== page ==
South Africa's largest banks have decided the time is right to seek profits elsewhere in Africa. Each brings its own strategy and appetite for risk to its continental expansion.
South Africa's banking titans – collectively referred to as the Big Four – have for some time eyed Africa as the next great frontier in which to grow.
While they all agree Africa is the place to be, they started their expansions at different times and in vastly different ways. While the pickings may look attractive, there is no guarantee of easy money.
Standard Bank began the charge in 1988 by acquiring a bank in South Africa's landlocked neighbour, Swaziland.
It continued to expand rapidly to the point where it now operates in 18 countries and derives 10% of its revenue and operating profit from the continent.
Following the downscaling of its ambitious emerging-markets growth plan in 2011, the bank chose to focus on the African continent as its key area for growth.
To enable this, on 31 October it promoted Peter Schlebusch to chief executive of personal and business banking of the group, with a specific focus to drive the Africa expansion.
"Peter's task will be to drive our existing strategy, so that the continent's share [outside of South Africa] rises to 25% of revenues and operating profits in the next five years," says Ben Kruger, deputy chief executive of Standard Bank.
"They certainly have the first-mover advantage in terms of South African banks," says Macquarie First South Securities analyst Charles Russell.
"While [Standard Bank] prefer to grow organically, they tend to front-load the growth by acquiring small operators and then building out – like they did in Nigeria," says Russell.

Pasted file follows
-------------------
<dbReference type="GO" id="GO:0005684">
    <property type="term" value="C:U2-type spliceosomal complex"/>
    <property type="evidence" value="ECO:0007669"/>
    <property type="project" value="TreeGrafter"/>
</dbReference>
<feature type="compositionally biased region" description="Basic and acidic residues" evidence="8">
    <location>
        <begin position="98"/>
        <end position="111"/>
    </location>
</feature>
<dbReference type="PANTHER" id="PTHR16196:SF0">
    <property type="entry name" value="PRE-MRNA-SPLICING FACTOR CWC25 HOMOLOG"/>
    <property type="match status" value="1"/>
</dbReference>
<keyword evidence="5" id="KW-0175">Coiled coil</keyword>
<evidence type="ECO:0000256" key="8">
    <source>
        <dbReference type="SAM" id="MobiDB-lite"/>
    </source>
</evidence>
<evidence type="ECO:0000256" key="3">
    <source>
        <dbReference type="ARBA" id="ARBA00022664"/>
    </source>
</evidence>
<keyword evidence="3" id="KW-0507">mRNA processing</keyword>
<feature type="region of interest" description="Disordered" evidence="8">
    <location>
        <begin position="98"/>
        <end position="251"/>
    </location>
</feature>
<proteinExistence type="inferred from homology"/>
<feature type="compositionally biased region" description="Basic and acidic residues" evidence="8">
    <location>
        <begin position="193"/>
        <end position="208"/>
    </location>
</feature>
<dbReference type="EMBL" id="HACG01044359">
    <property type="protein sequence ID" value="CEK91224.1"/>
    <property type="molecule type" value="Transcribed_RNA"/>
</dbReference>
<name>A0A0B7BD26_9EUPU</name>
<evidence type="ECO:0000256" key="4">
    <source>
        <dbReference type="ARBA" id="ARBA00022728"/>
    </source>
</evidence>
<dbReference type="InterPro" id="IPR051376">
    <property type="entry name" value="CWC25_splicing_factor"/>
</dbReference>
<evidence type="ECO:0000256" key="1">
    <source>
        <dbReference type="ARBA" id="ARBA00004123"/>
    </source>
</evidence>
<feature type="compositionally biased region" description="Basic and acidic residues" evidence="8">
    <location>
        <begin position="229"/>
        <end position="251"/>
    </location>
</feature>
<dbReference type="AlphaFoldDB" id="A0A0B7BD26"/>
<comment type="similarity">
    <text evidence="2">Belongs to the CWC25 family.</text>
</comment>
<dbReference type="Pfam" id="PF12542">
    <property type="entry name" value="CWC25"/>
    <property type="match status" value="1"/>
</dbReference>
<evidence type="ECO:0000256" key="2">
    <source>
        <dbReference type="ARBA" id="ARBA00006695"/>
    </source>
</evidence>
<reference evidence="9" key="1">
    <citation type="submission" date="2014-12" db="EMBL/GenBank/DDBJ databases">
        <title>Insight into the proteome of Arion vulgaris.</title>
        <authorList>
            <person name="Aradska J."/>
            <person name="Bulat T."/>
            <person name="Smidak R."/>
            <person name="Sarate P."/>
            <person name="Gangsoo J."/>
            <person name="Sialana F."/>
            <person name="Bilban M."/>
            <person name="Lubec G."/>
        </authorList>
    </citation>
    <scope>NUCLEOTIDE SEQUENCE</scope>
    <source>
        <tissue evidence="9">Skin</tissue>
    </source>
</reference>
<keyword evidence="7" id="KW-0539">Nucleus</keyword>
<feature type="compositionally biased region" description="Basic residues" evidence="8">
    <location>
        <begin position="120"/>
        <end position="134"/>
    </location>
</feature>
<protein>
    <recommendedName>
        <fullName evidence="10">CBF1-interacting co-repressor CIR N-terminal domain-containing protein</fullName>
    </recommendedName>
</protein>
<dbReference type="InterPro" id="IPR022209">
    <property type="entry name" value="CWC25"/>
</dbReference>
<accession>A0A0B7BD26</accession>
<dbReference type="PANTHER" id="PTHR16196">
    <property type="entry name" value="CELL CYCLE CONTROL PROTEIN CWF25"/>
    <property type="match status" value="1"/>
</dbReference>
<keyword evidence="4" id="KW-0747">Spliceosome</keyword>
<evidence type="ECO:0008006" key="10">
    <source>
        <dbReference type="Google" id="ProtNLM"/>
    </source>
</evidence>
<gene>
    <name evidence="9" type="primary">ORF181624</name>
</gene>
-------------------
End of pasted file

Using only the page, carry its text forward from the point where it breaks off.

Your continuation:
The bank bought IBTC Chartered Bank in Nigeria in 2007, then quickly built 200 branches.
Standard Bank's executives are quick to point out they will not be throwing more money at the opportunity.
"We've spent time to ensure that each entity is adequately capitalised," says Kruger.
"Capital has been allocated in Zambia and Mozambique, and we are currently raising capital in Kenya. After that, we don't expect allocating any further capital – the businesses will be generating enough cash to fund the growth going forward."
Other banks have been more cautious. ABSA – which has banking operations in just two countries: Mozambique and Tanzania – is negotiating to take control of the operations of parent company Barclays, which is present in eight countries on the continent.
"This will add significant scale, as those operations are more profitable than Standard Bank's entire Africa operation," says Russell.
The deal is awaiting regulatory approval. If approved, the Barclays operations will then fall under and report to ABSA, though the banks will retain the Barclays name.
In September, First Rand's investment banking arm, RMB, struck out on its own by applying for a licence to operate in Nigeria as a means to exploit increased trade flows between the two countries.
"While FirstRand are not instantly recognisable in the nine countries they operate in, they have proven to be extremely innovative," says Russell.
"They also take a cautious approach to expansion, buying banks that enhance returns on equity, and elect to grow with the bank at a natural rate."
The last of the Big Four out of the blocks has been Nedbank, which has a presence in four countries. In March 2012, the bank acquired the right to a 20% stake in Togo-based Ecobank, a bank with operations in 36 African countries.
It is not just the Big Four that see the potential in the continent – smaller operators like Blue Financial Services have been getting involved, too.
The group has operations in 12 African countries with more than 1,000 points of distribution for their microfinance products.
"At the moment, we are making sure each trading entity [in each country] is properly capitalised," says CEO Johan Meiring. Is he worried about competing with the larger players?
"We'll position Blue differently to the main street banks, but Africa is a big market and there is space for everyone." ●
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